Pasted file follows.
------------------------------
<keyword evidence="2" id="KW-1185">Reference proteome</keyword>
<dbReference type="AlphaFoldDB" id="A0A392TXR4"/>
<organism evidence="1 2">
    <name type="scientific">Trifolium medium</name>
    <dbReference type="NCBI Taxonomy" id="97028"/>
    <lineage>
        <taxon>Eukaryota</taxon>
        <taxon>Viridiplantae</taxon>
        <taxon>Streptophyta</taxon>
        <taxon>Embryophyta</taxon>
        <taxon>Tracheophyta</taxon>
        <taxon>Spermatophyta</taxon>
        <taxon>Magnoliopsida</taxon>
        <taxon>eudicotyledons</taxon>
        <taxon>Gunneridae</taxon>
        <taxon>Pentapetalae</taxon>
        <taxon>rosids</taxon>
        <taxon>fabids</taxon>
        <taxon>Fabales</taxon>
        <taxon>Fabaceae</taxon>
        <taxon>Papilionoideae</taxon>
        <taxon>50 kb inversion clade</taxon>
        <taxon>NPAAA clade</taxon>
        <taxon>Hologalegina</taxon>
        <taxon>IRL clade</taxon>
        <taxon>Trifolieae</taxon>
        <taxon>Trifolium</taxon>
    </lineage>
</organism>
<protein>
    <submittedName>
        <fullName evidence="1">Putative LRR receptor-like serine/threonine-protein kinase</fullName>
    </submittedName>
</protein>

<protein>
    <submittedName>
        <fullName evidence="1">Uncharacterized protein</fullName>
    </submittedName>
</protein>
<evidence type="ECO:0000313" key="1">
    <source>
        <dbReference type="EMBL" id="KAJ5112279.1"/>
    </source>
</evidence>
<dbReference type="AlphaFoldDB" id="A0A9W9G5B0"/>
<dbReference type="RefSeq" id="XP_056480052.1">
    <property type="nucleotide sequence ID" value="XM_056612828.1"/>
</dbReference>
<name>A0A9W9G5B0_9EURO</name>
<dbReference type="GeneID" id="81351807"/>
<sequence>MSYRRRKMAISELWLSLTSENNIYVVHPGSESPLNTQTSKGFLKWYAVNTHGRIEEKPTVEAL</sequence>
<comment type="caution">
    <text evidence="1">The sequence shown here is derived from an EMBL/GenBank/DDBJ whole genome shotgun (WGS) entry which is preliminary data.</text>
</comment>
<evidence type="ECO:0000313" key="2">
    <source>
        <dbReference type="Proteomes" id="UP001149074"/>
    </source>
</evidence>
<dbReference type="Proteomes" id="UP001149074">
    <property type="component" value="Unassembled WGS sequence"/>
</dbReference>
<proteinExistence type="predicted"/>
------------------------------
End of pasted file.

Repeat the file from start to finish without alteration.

<keyword evidence="2" id="KW-1185">Reference proteome</keyword>
<dbReference type="AlphaFoldDB" id="A0A392TXR4"/>
<organism evidence="1 2">
    <name type="scientific">Trifolium medium</name>
    <dbReference type="NCBI Taxonomy" id="97028"/>
    <lineage>
        <taxon>Eukaryota</taxon>
        <taxon>Viridiplantae</taxon>
        <taxon>Streptophyta</taxon>
        <taxon>Embryophyta</taxon>
        <taxon>Tracheophyta</taxon>
        <taxon>Spermatophyta</taxon>
        <taxon>Magnoliopsida</taxon>
        <taxon>eudicotyledons</taxon>
        <taxon>Gunneridae</taxon>
        <taxon>Pentapetalae</taxon>
        <taxon>rosids</taxon>
        <taxon>fabids</taxon>
        <taxon>Fabales</taxon>
        <taxon>Fabaceae</taxon>
        <taxon>Papilionoideae</taxon>
        <taxon>50 kb inversion clade</taxon>
        <taxon>NPAAA clade</taxon>
        <taxon>Hologalegina</taxon>
        <taxon>IRL clade</taxon>
        <taxon>Trifolieae</taxon>
        <taxon>Trifolium</taxon>
    </lineage>
</organism>
<protein>
    <submittedName>
        <fullName evidence="1">Putative LRR receptor-like serine/threonine-protein kinase</fullName>
    </submittedName>
</protein>

<protein>
    <submittedName>
        <fullName evidence="1">Uncharacterized protein</fullName>
    </submittedName>
</protein>
<evidence type="ECO:0000313" key="1">
    <source>
        <dbReference type="EMBL" id="KAJ5112279.1"/>
    </source>
</evidence>
<dbReference type="AlphaFoldDB" id="A0A9W9G5B0"/>
<dbReference type="RefSeq" id="XP_056480052.1">
    <property type="nucleotide sequence ID" value="XM_056612828.1"/>
</dbReference>
<name>A0A9W9G5B0_9EURO</name>
<dbReference type="GeneID" id="81351807"/>
<sequence>MSYRRRKMAISELWLSLTSENNIYVVHPGSESPLNTQTSKGFLKWYAVNTHGRIEEKPTVEAL</sequence>
<comment type="caution">
    <text evidence="1">The sequence shown here is derived from an EMBL/GenBank/DDBJ whole genome shotgun (WGS) entry which is preliminary data.</text>
</comment>
<evidence type="ECO:0000313" key="2">
    <source>
        <dbReference type="Proteomes" id="UP001149074"/>
    </source>
</evidence>
<dbReference type="Proteomes" id="UP001149074">
    <property type="component" value="Unassembled WGS sequence"/>
</dbReference>
<proteinExistence type="predicted"/>